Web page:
Friday, January 6, 2012
FOR MORE INFORMATION:
The Selling of Government
An op-ed by Rep. Jason Kander
Lawmakers taking unlimited lobbyist gifts, six-figure campaign checks, and jobs as lobbyists the minute their public service ends.
If you think this is happening in Washington, you would be wrong. This behavior has even been prohibited in the ethical cesspool that is our nation’s capital. But sadly all of these transgressions are happening in Jefferson City as we speak. Worse yet, they are perfectly legal.Missouri now holds the distinction of being the only state in the country where lawmakers can both accept unlimited lobbyist gifts and unlimited campaign contributions.
Over the last few decades the Missouri legislature has transitioned from a part-time job where farmers, lawyers and small businesswomen would give up a little of their time each Spring to travel to Jefferson City, to a world of corporate jets and lobbyist funded junkets.
Luckily, it doesn’t have to be this way. I recently filed sweeping ethics reform legislation for lawmakers to consider as the annual legislative session begins this week. This bill would ban lobbyist gifts, reinstate campaign contribution limits, and prohibit lawmakers from lobbying for two years after they serve.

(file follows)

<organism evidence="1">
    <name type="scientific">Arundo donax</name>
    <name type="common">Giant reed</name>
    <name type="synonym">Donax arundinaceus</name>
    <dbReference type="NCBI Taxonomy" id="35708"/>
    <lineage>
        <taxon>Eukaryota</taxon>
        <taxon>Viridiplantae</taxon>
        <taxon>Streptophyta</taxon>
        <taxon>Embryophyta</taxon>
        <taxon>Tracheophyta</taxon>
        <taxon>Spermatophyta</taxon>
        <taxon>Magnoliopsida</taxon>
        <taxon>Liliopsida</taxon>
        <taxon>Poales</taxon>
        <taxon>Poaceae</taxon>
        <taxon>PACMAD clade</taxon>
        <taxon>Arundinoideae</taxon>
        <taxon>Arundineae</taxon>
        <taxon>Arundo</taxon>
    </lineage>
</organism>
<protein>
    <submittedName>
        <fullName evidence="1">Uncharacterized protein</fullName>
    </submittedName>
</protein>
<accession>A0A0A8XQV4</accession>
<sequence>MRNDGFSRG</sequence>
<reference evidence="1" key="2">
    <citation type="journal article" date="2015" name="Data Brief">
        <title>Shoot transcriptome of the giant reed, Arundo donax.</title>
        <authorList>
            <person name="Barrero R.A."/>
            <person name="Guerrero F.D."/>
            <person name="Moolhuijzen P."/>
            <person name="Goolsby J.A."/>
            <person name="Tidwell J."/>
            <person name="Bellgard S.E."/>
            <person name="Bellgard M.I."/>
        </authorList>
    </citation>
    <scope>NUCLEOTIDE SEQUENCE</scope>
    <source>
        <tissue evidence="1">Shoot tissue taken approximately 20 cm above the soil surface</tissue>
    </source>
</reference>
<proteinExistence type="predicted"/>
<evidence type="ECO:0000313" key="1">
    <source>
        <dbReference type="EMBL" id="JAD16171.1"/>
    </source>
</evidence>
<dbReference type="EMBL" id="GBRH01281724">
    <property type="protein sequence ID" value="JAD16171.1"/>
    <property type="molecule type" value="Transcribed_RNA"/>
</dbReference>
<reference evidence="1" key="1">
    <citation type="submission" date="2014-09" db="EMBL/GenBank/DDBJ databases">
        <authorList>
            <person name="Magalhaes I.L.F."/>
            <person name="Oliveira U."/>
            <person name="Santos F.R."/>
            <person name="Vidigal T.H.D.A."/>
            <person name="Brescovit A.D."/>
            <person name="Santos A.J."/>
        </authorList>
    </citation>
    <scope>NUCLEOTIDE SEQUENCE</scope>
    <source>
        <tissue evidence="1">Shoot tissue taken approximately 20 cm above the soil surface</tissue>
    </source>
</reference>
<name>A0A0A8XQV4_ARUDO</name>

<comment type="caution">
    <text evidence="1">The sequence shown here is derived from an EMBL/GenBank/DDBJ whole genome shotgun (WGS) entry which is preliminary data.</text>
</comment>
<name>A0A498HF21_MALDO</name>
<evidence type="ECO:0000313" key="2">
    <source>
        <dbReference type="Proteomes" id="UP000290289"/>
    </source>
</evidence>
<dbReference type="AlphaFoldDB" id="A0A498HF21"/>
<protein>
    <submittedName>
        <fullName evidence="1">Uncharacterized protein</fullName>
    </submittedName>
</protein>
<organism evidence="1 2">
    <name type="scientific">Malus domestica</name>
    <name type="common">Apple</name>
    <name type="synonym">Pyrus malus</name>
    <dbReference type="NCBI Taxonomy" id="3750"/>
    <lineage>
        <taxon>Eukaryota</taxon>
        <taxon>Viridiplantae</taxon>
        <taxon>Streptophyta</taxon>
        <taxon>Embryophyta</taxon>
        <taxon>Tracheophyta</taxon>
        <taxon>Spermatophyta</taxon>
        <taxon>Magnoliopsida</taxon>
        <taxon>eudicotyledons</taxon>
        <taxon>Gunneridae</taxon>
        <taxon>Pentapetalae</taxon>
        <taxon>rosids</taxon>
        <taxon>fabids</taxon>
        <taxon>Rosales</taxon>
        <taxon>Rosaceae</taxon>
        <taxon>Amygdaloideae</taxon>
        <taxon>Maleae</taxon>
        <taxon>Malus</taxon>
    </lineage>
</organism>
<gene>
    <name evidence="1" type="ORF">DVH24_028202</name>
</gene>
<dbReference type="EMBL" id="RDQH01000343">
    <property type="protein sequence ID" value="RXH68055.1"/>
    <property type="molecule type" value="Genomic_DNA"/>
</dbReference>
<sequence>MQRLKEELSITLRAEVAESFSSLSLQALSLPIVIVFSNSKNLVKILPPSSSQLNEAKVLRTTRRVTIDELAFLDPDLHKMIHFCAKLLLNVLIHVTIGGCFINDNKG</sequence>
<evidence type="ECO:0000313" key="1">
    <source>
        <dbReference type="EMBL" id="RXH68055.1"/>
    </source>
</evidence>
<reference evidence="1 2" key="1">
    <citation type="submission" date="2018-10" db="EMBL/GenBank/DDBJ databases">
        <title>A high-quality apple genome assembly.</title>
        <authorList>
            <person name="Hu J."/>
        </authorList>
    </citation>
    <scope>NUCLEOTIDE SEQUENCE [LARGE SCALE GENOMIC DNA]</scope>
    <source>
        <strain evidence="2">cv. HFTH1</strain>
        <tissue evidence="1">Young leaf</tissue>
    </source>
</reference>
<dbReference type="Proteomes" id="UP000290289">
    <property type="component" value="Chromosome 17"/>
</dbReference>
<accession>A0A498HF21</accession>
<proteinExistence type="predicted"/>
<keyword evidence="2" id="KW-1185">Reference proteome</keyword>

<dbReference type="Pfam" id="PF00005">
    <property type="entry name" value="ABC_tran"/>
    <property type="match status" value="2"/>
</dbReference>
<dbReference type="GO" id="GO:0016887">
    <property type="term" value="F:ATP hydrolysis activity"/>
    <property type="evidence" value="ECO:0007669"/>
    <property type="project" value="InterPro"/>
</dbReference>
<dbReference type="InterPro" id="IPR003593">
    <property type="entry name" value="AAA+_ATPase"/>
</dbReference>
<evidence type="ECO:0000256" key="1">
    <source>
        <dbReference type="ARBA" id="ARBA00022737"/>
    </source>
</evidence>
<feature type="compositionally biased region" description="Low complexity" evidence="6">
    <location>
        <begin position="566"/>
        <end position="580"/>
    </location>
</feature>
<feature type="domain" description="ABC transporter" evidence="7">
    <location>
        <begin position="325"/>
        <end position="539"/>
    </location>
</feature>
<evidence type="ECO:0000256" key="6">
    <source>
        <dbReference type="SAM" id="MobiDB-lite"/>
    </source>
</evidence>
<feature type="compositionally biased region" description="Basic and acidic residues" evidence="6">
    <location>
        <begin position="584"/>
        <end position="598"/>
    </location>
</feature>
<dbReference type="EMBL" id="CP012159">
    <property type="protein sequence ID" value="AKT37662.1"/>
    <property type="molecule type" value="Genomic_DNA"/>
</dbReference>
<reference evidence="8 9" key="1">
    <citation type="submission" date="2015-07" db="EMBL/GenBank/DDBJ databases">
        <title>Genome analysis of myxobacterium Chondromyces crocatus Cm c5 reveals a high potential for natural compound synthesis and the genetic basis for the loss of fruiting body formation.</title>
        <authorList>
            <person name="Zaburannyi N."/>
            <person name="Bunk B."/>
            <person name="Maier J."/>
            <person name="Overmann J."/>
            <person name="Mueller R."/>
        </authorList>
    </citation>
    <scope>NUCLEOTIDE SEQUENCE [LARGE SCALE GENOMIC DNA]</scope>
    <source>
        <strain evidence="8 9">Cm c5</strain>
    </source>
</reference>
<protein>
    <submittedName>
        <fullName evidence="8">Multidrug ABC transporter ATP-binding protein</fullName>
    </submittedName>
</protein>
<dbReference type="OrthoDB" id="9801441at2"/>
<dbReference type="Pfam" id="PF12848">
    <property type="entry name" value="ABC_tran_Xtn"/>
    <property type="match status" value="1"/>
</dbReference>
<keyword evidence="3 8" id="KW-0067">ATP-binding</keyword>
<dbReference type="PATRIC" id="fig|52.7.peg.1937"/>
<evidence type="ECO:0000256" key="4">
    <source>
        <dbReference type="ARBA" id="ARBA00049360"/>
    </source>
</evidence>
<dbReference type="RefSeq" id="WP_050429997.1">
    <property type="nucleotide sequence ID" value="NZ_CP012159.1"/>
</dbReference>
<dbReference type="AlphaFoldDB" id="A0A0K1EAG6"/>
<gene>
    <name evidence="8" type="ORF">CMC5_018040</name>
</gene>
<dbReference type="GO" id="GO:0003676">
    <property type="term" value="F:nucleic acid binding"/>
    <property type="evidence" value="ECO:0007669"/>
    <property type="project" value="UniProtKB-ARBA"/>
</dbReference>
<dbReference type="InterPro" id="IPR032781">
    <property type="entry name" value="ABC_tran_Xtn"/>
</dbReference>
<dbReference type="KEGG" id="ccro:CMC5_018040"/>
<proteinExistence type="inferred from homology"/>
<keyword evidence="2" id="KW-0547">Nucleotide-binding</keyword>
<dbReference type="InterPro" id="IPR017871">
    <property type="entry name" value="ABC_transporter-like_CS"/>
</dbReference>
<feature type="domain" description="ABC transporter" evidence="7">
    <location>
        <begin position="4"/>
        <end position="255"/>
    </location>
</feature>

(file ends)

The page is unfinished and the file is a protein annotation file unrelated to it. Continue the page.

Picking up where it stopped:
Strengthening these laws is far from a partisan issue. Democrats and Republicans alike should be ashamed that Missouri operates in a political system that doesn’t even match the current ethical standards in our nation’s capital.
This economic downturn has been hard on Missouri families and businesses. I’ve talked with countless Missourians who are working hard each and every day but are forced to get by on less each month.
They say there’s no such thing as a free lunch. Those people obviously never served in the Missouri legislature. As the annual legislative session begins, free steak dinners, sports and concert tickets, and out-of-state junkets will again be the norm.
And while lawmakers pay nothing for these perks, there is indeed a cost to society. When elected officials receive gifts from lobbyists, special interests gain influence and everyday citizens lose some. Now is the time to strengthen Missouri’s ethics laws.
Editor’s note: Please feel free to use the above op-ed in your paper. It was written by Jason Kander, a Democratic State Representative from Kansas City and a candidate for Missouri Secretary of State. He previously served in the Missouri National Guard. As a military intelligence officer in the Army Reserve, Kander volunteered in 2006 for deployment and served in Afghanistan, where his duties included combating corruption. In 2010, he was one of ten soldiers selected as national finalists for Army Reserve Outstanding Junior Officer of the Year. Rep. Kander currently serves on the Missouri Veterans Commission. He is a lawyer and lives with his wife Diana in Kansas City.